Election day is less than a week away and voters in some parts of the state are about to confront something a little unconventional: ranked-choice ballots.

Maine voters have more experience with the non-traditional ballot system than voters in any other state, but it can still be a bit confusing. And it may be a new and unfamiliar experience for some voters.

Here’s a refresher about what to expect.

Q: What is it?

Ranked-choice voting is used to ensure a winning candidate has broad support and does not win an election with the support of fewer than half of the voters. That can happen under the traditional voting system if two similar candidates split the support of the majority of voters, allowing a third candidate to win despite having a smaller base of support.

Q: How does it work?


Ranked-choice voting is only used in races that have three or more candidates. In the ranked-choice voting system, voters can rank candidates in order of preference. Election officials then count the first-choice votes.

If one candidate wins more than 50 percent of the votes in the first round of counting, that candidate is declared the winner.

If no candidate gets more than 50 percent, the last-place candidate is eliminated and that candidates’ votes are redistributed to their voters’ second choices. That process carries on until one candidate wins more than 50 percent of the vote.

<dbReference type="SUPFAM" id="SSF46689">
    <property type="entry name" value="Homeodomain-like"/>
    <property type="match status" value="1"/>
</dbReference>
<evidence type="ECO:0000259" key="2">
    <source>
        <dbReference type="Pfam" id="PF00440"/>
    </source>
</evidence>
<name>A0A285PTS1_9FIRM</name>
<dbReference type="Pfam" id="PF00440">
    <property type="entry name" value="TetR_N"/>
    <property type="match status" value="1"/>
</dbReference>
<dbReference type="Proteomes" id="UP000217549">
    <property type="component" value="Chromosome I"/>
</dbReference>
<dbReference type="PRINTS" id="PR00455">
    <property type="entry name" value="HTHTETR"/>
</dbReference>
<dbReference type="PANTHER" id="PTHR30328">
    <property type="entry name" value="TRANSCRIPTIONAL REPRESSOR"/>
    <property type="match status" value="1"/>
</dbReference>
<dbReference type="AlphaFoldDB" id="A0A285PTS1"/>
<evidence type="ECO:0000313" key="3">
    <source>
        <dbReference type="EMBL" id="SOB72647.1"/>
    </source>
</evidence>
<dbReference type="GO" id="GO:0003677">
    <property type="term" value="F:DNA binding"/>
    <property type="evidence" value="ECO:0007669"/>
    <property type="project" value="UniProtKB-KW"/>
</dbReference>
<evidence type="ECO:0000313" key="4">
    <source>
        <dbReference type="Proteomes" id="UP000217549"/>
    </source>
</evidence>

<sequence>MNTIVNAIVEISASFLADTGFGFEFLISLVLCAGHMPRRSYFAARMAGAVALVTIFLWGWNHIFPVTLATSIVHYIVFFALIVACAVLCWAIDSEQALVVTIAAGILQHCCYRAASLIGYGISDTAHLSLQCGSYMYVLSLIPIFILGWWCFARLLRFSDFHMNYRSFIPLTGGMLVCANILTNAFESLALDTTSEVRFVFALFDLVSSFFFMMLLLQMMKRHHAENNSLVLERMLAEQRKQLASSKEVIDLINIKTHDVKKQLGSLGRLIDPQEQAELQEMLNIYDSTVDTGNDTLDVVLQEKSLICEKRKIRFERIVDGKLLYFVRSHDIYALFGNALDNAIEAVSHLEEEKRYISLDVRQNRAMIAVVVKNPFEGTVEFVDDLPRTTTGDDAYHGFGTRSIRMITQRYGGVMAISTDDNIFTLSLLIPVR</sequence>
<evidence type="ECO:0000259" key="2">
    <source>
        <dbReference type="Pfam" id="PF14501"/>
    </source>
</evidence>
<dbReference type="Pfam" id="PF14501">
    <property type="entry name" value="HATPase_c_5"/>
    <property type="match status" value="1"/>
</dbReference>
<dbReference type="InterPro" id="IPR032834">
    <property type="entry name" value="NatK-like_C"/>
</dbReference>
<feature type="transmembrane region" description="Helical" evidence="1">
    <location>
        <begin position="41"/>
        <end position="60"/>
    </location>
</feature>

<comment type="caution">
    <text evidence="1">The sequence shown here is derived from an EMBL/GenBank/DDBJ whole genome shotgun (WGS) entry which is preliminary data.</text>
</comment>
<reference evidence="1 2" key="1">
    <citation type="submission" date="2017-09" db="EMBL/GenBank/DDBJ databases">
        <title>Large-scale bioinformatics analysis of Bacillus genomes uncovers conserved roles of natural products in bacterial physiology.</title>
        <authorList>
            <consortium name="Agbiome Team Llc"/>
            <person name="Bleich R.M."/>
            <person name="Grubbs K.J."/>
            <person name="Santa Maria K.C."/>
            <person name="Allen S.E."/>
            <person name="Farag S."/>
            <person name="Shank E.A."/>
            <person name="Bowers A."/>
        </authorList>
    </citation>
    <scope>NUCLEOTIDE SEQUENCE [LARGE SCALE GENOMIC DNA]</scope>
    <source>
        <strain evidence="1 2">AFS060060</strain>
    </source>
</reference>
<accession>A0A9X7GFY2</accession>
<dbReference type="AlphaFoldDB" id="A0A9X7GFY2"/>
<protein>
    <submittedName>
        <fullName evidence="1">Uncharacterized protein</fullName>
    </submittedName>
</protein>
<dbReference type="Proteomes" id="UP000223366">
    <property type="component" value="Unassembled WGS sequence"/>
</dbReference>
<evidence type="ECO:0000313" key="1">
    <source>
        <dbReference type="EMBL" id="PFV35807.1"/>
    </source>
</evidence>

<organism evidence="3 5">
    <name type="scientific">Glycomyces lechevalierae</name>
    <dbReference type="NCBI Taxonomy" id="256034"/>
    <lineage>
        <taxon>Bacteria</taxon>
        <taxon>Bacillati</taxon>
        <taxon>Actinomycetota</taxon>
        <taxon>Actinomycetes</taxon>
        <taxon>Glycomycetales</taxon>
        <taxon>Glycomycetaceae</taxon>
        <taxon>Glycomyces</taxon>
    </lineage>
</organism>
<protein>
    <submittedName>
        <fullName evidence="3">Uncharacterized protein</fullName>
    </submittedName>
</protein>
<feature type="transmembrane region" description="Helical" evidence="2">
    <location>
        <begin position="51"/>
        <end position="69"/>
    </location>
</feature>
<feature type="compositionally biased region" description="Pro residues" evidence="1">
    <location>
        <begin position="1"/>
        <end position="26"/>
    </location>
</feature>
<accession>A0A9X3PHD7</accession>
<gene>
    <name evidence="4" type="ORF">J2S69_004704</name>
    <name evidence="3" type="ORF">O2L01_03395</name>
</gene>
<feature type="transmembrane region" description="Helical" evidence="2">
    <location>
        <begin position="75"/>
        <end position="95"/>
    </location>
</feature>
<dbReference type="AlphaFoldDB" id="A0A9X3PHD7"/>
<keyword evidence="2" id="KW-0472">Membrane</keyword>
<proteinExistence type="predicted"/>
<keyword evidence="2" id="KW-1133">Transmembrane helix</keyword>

Q: Do I have to rank them all?

No. You can rank as many candidates as you want or just vote for one. If you only pick one candidate and that person is disqualified in the first round, your ballot will simply not be counted in the next rounds.

Q: What happens if I rank my preferred candidate in all of the available preference positions?


Your vote would be counted in the first round only. If your candidate moves on to the second round, your second-place choice will not be applied. A voter can only vote once for any individual candidate.

Q: Given the process for ranked-choice voting, will we know who wins on election night?

If no one wins in the first round of counting, probably not. In Portland, ranked-choice runoffs have been held the following day. It takes longer to do the run-offs at the state level because ballots are transported and processed in Augusta. It took about nine days in November 2018 to determine a winner in Maine’s 2nd Congressional District race, when Democrat Jared Golden was declared the winner with 50.5 percent of vote.

Q: Is Maine the only place that does this?

Maine enacted the ranked-choice voting law in 2016 and first used it in 2018.

Maine was the first state to adopt ranked-choice voting for statewide and federal general elections and was later joined by Alaska. Other jurisdictions across the country use the voting system in federal primaries, state and local primaries and general elections.

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